It was more than a dozen years ago that actor Heather Raffo, whose family is from Iraq, recognized a void of female Iraqi protagonists in American theater. That propelled her to write and perform her Off-Broadway show, 9 Parts of Desire, earning her raves for her portrayal of nine Iraqi women.
Most theater performers don’t get to spend Valentine’s Day with their significant other, but that’s not the case for Rob McClure and Maggie Lakis, who spent the night kissing, embracing and singing together—in-character as Nick and Bea Bottom in Something Rotten!, playing at the National Theatre through Feb. 18.
You can’t judge a show by its title, and never was that more the case than with Something Rotten!, the musical farce now appearing at the National Theatre, which provides a rip-roaring, laugh-out-loud night of entertainment that will make even non-musical fans rejoice.
In 2007, Richard Henrich adapted the Ursula K. Le Guin book, The Lathe of Heaven, for a production at Spooky Action Theater, which he directed. But the show didn’t completely fulfill his vision of the story. Fast forward about 10 years, and Henrich approached playwright Natsu Onoda Power, associate professor in Georgetown’s Program in Theater […]
Put a group of high school junior girls together and the conversations could range from anything from boys to movies to selfies, but when those girls are part of a win-now, demanding soccer team, that talk becomes serious, fast.
“We have been doing a classical musical in the January/February slot, but it gets dark at 5, it’s winter and cold, and that audience sometimes doesn’t like going out,” director Mark Minnick of Toby’s Dinner Theatre said. “We thought, ‘let’s try a show that’s a little more edgy.’”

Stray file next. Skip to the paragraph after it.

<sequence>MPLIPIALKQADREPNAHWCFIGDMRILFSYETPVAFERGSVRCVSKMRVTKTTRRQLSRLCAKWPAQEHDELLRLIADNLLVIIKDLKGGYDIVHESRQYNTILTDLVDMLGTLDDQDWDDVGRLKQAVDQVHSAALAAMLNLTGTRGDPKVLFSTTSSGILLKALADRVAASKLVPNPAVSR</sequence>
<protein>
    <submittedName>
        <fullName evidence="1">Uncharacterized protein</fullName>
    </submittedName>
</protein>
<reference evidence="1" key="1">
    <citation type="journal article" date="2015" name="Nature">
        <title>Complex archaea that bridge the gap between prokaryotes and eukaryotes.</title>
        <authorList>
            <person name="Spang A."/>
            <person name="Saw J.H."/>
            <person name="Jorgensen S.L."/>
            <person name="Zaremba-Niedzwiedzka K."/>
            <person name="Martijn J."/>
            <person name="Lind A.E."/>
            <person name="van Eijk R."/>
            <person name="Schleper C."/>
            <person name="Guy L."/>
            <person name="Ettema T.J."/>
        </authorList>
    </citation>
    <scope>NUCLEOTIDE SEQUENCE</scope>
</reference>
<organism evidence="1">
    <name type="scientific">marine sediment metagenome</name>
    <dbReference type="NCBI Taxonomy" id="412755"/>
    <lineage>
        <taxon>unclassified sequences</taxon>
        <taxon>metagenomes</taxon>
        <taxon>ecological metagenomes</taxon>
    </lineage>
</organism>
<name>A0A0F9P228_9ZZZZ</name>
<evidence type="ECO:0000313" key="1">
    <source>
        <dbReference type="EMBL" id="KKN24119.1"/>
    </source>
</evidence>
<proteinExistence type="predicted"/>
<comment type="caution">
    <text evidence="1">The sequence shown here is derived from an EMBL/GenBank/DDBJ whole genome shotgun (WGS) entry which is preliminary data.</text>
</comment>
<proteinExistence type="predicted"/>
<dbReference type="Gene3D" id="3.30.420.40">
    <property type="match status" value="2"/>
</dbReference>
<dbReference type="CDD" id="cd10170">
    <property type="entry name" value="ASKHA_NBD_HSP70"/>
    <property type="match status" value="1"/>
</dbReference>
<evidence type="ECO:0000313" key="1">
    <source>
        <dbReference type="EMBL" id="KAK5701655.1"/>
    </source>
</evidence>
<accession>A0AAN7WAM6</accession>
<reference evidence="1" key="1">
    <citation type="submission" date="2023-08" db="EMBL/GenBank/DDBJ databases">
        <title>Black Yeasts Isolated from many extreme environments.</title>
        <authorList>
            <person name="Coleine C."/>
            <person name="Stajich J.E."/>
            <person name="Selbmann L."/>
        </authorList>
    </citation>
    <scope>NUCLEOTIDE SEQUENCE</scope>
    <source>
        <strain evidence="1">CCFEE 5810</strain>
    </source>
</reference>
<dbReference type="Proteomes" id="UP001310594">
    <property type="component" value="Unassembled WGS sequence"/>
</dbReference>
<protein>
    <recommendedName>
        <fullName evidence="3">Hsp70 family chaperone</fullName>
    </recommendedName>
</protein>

In the fall of 2015, the inaugural Women’s Voices Theater Festival, showcased 62 female-penned world premiere plays. The festival was a rousing success, garnering interest in the playwrights and inspiring other women to write for the theater. According to the festival, 13 productions by 17 playwrights went on to enjoy subsequent performances.
Michael Kahn, Shakespeare Theatre Company’s artistic director, has lured Michael Urie to play the titular Prince for its upcoming production of Hamlet, opening next week and has peppered the show with a strong collection of actors, including Alan Cox as Claudius, Madeleine Potter as Gertrude and Robert Joy as Polonius.
It was back in 2008 that CulturalDC created the three-week Source Festival, a vehicle for launching new plays and fostering the careers of emerging artists. After 10 successful events, the organization announced the Festival will be no more.
The team of playwright Rachel Bonds and director Mike Donahue (The Wolfe Twins) has returned to Studio Theatre to present Curve of Departure, fresh from its world premiere at South Coast Rep in California.